Our most significant success yet was selling Auto Transport Plus for a seven-digit figure. We were bought out four months after completion and invested much of that revenue into Cloud Van Lines. In a little under two years, we showed the investors who gave us $1 million to roll this out that our model is profitable. Thanks to Artelogic, we have all three parts of our project in place and can launch our service in full force. The system works, and users can now place orders.
I’m consistently humbled by Artelogic’s performance. Projects of this caliber are hard to outsource. Teams come and go, and this type of work almost never gets done. They’ve kept their priorities straight as they’ve grown and always deliver. I’m lucky to have found them.
How did Artelogic perform from a project management standpoint?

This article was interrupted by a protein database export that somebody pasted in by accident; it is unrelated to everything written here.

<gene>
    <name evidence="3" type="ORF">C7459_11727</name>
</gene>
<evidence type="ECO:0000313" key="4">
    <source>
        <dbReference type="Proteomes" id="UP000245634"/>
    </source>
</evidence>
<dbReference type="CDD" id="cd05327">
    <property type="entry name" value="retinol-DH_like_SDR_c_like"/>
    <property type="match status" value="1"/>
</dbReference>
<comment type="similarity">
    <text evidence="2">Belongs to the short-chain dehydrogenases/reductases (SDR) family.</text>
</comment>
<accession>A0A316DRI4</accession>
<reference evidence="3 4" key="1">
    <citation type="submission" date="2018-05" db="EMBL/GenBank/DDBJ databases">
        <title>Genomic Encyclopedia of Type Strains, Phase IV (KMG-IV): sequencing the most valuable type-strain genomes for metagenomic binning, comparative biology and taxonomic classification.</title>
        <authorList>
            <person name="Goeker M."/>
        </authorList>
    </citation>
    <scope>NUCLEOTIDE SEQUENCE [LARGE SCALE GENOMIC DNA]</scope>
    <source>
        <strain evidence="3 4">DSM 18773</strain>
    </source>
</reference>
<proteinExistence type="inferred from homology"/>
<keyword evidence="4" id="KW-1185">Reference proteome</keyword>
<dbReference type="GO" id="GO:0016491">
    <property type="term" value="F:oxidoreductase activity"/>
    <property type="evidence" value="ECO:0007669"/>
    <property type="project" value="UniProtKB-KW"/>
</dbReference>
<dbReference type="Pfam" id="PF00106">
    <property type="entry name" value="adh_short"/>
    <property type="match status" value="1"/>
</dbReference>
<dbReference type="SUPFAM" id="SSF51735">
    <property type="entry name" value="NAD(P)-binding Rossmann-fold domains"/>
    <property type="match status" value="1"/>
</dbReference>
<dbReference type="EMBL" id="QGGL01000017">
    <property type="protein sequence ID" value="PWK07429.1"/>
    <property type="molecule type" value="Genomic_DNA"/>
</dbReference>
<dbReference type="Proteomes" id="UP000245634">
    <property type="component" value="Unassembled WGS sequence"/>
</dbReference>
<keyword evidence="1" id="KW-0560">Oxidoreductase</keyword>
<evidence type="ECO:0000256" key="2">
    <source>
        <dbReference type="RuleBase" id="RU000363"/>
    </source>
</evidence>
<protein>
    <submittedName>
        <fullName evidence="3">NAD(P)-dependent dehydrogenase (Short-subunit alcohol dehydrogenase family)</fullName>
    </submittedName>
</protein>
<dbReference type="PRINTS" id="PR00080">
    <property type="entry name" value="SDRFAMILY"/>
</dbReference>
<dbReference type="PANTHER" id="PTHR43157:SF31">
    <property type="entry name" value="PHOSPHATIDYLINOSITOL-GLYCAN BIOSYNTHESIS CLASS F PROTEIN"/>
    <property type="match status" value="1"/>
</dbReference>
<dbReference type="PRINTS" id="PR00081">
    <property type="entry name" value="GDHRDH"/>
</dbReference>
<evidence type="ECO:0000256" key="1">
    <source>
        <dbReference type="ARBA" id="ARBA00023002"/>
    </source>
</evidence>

They have an effective method of breaking down projects. We understand each other’s style and communicate clearly and well together. They’re a well-organized team that accomplishes tasks as promised and is always there for me. Most of our communication is one-to-one, but we use Google Hangouts for group discussions. We supplement Jira, our primary project management tool, with Google Docs and Dropbox for tasks like mockups.
We often speak directly with the developers for updates. I was glad to see that even under new management, we never experienced a slowdown. I understood the position the new developers were in as we taught them about our system. I give them kudos for how well they’ve adapted and dealt with the learning curve.
What do you find most impressive about them?